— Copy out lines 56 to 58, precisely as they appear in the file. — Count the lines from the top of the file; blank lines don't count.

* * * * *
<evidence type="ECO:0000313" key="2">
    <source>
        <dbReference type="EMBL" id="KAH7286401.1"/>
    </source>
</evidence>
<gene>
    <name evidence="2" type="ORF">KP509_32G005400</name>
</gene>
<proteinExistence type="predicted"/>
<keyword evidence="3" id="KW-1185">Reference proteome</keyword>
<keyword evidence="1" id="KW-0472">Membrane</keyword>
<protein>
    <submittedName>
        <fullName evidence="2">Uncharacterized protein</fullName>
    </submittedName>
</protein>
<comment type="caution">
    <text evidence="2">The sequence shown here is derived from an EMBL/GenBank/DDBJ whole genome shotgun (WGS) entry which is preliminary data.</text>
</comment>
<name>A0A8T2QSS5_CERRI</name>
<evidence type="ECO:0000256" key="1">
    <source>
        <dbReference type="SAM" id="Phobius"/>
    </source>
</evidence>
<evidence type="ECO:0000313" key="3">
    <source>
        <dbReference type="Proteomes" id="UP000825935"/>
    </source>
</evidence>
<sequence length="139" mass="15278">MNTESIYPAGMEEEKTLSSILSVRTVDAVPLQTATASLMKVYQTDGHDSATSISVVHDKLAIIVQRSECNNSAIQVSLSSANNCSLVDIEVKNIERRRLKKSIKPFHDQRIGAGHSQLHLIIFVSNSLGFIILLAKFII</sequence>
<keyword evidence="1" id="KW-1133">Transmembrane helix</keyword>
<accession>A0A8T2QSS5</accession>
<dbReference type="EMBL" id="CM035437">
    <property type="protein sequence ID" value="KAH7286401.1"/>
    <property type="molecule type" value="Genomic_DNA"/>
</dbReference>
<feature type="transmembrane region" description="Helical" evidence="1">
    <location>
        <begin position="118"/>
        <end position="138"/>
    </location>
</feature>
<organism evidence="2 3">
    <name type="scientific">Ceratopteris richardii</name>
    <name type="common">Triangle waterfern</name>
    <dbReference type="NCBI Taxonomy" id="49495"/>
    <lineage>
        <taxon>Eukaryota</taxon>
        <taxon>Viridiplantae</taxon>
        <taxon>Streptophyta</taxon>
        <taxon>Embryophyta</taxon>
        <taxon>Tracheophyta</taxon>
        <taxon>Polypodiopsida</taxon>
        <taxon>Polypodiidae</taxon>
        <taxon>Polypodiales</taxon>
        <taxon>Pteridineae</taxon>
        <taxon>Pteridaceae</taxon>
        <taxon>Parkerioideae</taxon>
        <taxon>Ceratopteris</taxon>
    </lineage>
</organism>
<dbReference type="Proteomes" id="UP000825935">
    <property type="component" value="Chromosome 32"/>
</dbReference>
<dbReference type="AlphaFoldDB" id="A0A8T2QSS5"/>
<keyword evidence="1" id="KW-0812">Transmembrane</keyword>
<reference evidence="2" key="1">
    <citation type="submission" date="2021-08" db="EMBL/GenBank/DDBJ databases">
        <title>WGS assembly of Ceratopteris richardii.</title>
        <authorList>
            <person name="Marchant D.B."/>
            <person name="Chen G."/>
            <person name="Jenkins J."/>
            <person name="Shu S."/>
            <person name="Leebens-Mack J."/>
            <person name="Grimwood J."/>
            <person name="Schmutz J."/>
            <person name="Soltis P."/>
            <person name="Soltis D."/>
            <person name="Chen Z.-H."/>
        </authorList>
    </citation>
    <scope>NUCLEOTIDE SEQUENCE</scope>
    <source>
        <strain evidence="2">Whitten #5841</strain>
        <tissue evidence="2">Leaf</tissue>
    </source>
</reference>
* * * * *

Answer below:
        <taxon>Polypodiales</taxon>
        <taxon>Pteridineae</taxon>
        <taxon>Pteridaceae</taxon>